Special Issue "Application of GIS-Based Mapping of Local Climate Zones in Urban Areas"

A special issue of ISPRS International Journal of Geo-Information (ISSN 2220-9964).

Deadline for manuscript submissions: 30 September 2021.

Special Issue Editors

Dr. Michal Lehnert
E-Mail Website
Guest Editor
Palacký University Olomouc, Faculty of Science, Department of Geography, 771 46 Olomouc, Czech Republic
Interests: urban climate; local climate zones; human thermal environment; climate change; soil temperature
Dr. Jan Geletič
E-Mail Website
Guest Editor
Institute of Computer Science of the Czech Academy of Sciences, Department of Complex Systems, 182 07 Prague 8, Czech Republic
Interests: urban climate; microclimate; local climate zones; remote sensing; computer modeling
Dr. Stevan Savić
E-Mail Website
Guest Editor
University of Novi Sad, Faculty of Sciences, Climatology and Hydrology Research Centre, Serbia
Interests: urban climate; urban heat island; classification of urban surface; urban biometeorology; urban environment; urban climate and public health

Special Issue Information

Dear Colleagues,

The concept of local climatic zones (LCZs) has become a widely recognized standard for the description of urban climate sites and has gained substantial attention from scholars worldwide over recent years. The original concept was extended to the mapping method of urban and suburban landscape, resulting in widespread application in urban climate research and beyond. With such a radical shift in the LCZ concept, new problems were identified (e.g., the quality and level of detail of GIS data, user accuracy, appropriate resolution, spatiotemporal variability, level of generalization, and standardization of the classification). Most popular among the authors dealing with LCZ delineation are methods based on widely available remote sensing data. The majority of such studies, however, have reported user accuracy inappropriate for recent urban climate science, demanding exact data for modeling as well as for application in real urban planning. We therefore have devoted this Special Issue to GIS-based methods of LCZ delineation and their application to endorse the development of high-quality LCZ data. Topics of interest include, but are not limited to:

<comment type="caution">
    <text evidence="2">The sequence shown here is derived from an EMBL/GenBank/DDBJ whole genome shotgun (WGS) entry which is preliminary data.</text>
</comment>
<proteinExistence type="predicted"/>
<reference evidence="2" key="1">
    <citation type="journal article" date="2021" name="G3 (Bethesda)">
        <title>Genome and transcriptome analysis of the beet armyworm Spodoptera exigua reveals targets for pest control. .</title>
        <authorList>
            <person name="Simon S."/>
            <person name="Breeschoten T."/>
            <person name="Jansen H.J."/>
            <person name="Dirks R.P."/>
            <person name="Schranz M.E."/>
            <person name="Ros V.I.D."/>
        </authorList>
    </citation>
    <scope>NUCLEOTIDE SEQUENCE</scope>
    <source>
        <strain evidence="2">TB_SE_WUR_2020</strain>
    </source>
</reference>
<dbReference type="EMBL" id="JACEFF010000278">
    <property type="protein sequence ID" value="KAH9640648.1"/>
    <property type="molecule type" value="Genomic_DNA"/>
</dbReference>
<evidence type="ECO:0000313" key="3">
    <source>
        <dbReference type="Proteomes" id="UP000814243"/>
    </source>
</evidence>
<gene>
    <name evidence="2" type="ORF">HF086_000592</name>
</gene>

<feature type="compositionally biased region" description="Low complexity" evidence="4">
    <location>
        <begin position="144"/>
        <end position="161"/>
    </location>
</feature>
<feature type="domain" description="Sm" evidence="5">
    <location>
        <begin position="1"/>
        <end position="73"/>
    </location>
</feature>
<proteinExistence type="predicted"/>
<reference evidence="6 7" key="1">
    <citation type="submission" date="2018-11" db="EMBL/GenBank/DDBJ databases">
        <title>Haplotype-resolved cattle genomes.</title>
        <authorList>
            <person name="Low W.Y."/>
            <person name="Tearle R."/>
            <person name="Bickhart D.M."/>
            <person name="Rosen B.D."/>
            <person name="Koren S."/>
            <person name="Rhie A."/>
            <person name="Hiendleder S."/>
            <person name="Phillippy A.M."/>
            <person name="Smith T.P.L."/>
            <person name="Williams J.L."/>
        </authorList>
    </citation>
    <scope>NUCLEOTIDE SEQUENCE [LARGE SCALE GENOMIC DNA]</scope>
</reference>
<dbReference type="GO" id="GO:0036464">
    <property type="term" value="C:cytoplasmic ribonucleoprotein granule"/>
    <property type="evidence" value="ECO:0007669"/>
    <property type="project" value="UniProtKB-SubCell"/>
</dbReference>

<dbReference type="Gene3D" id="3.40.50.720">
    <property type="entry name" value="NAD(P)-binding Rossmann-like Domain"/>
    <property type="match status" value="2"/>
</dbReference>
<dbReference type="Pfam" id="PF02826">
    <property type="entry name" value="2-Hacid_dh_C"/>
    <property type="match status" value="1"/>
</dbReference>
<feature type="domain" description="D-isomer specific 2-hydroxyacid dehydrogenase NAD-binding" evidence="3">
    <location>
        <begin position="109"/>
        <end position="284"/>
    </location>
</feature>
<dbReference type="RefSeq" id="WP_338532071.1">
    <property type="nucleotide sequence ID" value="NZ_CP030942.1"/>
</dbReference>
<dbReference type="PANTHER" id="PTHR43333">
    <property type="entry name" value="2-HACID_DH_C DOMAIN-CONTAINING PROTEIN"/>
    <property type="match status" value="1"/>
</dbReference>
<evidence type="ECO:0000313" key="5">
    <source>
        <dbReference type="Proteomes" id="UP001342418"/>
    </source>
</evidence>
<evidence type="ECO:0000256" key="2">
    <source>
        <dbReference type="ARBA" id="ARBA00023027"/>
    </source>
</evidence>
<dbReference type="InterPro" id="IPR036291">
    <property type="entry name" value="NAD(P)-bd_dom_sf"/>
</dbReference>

- Innovative GIS-based LCZ mapping methods;
- Analyses on producer and user accuracy for GIS-based and other methods;
- Studies on spatiotemporal variability of thermal exposure in LCZs;
- Application of LCZ concept in urban areas

Dr. Michal Lehnert
Dr. Jan Geletič
Dr. Stevan Savić
Guest Editors

Manuscript Submission Information

Manuscripts should be submitted online at www.mdpi.com by registering and logging in to this website. Once you are registered, click here to go to the submission form. Manuscripts can be submitted until the deadline. All papers will be peer-reviewed. Accepted papers will be published continuously in the journal (as soon as accepted) and will be listed together on the special issue website. Research articles, review articles as well as short communications are invited. For planned papers, a title and short abstract (about 100 words) can be sent to the Editorial Office for announcement on this website.